Anyone who is studying or working in the medical profession directly or who is curious about healthcare industry developments from a technology perspective will want to become familiar with the western blotting technique. It’s useful to compare traditional protein analysis techniques with the western blot.
Medical professionals, students, investors, journalists and curious individuals alike should know that western blotting helps to identify if a patient has a particular disease or to tell if an experimental treatment is working according to plan.
Protein Identification and Analysis
Medical researchers often are called upon to identify proteins in a lab or clinical setting. This could be for developing new methods to diagnose and treat conditions, or to verify the presence of a protein to check on how an experiment is functioning.
In biology, proteins fold into various types of structures influenced by different interactions, such as ionic interactions, hydrophobic packing and Van der Waals forces, as noted by ATA Scientific. Scientists discover the individual structures of proteins to help identify them.
At the basic level, proteins tend to fold into a natural structure called the native conformation. Proteins will assemble into their native conformation because of the way the chemicals in their amino acids interact.
A protein has four types of structure to consider: The primary structure consists of the sequence of amino acids. The secondary structure involves local repeating units, which hydrogen bonds serve to stabilize.
Then there is the tertiary structure, which is the shape of the entire protein molecule. This includes the relationship in space of the secondary structures. The fourth structure is known as quaternary structure, and this refers to multiple protein molecules. They function as one protein complex.
Scientists have traditionally used protein analysis techniques, such as protein separation. With protein electrophoresis, a researcher purifies or separates proteins. This works by putting proteins in a gel matrix and watching how they move when an electrical field is induced.
Lab technicians commonly rely on sodium dodecyl sulfate-polyacrylamide gel electrophoresis (often referred to as SDS-PAGE). It’s a technique that lets them filter proteins by features such as their charge, how soluble they are, their size, or how strongly they bind with other proteins.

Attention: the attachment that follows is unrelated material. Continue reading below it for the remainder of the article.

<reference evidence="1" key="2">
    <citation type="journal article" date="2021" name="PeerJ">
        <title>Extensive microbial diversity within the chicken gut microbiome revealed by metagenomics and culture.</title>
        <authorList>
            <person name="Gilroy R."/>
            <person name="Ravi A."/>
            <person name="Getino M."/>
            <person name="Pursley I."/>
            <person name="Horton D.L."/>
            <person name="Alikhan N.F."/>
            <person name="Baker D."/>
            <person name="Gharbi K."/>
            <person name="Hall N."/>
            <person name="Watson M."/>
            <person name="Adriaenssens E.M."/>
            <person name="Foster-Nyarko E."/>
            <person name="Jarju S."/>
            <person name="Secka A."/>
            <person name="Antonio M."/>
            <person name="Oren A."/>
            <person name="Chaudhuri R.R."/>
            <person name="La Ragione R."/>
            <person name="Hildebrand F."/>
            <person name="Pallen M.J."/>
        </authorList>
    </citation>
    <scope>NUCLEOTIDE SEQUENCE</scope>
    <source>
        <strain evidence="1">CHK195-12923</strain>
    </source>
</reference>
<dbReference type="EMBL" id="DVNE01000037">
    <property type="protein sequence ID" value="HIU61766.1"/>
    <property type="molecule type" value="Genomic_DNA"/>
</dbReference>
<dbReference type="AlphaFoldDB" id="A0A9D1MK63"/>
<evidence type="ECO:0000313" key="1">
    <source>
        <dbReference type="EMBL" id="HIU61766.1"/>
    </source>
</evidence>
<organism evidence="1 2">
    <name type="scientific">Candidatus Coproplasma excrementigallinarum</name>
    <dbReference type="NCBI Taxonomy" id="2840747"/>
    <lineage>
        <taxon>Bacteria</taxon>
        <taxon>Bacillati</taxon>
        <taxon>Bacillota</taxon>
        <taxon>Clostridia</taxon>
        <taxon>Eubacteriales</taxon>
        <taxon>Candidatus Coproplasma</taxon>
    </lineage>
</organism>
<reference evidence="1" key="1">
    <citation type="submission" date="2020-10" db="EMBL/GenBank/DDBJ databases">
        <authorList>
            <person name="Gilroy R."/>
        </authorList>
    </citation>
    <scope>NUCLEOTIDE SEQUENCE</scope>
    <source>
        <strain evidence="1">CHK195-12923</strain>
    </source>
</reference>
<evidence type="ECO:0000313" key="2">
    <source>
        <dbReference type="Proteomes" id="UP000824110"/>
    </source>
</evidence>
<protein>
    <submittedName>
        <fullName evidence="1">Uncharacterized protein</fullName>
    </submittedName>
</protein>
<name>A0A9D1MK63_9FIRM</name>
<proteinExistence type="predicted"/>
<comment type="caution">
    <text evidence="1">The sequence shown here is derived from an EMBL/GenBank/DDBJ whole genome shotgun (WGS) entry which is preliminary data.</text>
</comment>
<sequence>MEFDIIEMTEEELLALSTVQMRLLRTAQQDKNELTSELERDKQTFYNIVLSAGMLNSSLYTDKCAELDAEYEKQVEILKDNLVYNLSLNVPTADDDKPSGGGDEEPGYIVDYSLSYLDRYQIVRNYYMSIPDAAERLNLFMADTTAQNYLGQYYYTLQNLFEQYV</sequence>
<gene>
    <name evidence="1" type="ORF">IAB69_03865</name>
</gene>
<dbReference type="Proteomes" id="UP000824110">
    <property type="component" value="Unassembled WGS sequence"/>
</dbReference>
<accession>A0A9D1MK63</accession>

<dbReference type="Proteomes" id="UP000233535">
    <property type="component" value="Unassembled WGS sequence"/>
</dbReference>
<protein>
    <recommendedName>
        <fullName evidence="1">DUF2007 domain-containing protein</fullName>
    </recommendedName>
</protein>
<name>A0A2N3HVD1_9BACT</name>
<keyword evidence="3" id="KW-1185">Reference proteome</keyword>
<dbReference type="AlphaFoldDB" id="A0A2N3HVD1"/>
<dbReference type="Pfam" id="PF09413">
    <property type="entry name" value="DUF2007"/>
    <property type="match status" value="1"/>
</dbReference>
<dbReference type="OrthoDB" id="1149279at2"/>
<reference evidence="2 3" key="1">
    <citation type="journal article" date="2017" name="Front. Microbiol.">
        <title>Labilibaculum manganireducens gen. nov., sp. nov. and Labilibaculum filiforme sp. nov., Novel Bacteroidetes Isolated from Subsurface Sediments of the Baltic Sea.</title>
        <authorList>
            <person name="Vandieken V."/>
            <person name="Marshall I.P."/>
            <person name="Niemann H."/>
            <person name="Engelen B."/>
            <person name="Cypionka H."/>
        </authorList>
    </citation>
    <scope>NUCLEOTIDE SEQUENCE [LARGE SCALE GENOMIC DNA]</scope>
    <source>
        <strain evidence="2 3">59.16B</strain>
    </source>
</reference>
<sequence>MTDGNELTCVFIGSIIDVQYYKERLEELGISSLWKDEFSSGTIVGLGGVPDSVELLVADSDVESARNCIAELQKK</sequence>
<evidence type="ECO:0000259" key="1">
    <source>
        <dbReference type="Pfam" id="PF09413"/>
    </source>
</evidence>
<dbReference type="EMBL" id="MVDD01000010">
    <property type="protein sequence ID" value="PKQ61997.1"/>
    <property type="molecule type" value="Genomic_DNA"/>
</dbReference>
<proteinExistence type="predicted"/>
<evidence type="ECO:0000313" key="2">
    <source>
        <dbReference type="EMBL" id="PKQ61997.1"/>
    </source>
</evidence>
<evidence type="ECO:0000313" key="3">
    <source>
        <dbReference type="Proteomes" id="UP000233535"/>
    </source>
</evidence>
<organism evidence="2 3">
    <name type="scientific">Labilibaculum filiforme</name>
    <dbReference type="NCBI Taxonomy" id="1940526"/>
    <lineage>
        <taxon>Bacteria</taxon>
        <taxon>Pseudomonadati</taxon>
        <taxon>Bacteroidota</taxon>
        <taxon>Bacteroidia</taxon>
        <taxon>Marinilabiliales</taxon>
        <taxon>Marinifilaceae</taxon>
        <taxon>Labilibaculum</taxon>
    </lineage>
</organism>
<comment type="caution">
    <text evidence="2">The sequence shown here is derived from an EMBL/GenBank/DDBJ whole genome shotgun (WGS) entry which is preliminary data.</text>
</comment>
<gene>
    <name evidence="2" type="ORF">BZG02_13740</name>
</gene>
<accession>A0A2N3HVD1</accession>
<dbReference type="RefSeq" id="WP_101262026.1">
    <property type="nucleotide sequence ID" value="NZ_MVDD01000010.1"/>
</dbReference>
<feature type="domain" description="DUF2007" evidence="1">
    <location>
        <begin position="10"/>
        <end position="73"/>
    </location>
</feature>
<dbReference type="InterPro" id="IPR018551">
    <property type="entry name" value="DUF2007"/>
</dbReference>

About Western Blotting
A more modern approach is western blotting, which you will also hear referred to as a western blot. With a western blot, technicians employ a system that uses three methods to determine the identity of certain proteins derived from a larger mixture of unknown proteins.
The technicians using western blotting first separate proteins by their size, according to ATA Scientific. Then they transfer these proteins to a support gel structure. The proteins transfer to a blotting membrane (that’s where the “blotting” comes from in the term western blotting.) At this point, they use primary and secondary antibodies to identify target proteins.
Identifying proteins typically involves using mass spectroscopy or Edman degradation in the lab.
With protein mass spectroscopy, technicians measure the ratio of mass-to-charge in proteins to determine their mass and therefore identify what their chemical structure is. With Edman degradation, the technician is sequencing amino acids, which enables you to label the residue of the amino-terminal, cutting it from the peptide without otherwise disturbing their molecular bond.
In the lab, modern approaches to analysis include light scattering, which helps to distinguish small molecules from larger molecules. With batch dynamic light scattering or DLS, the technician is observing protein size in batches or with static light scattering for looking at very purified samples.
We’ve come a long way since the first efforts to identify proteins in lab settings. Western blotting continues to see refinements as scientists add new ways to identify and study various complex proteins obtained from known as well as unknown sources (such as research in a lab versus a clinic where doctors are unsure of what is wrong with a patient until they get results about proteins in a sample).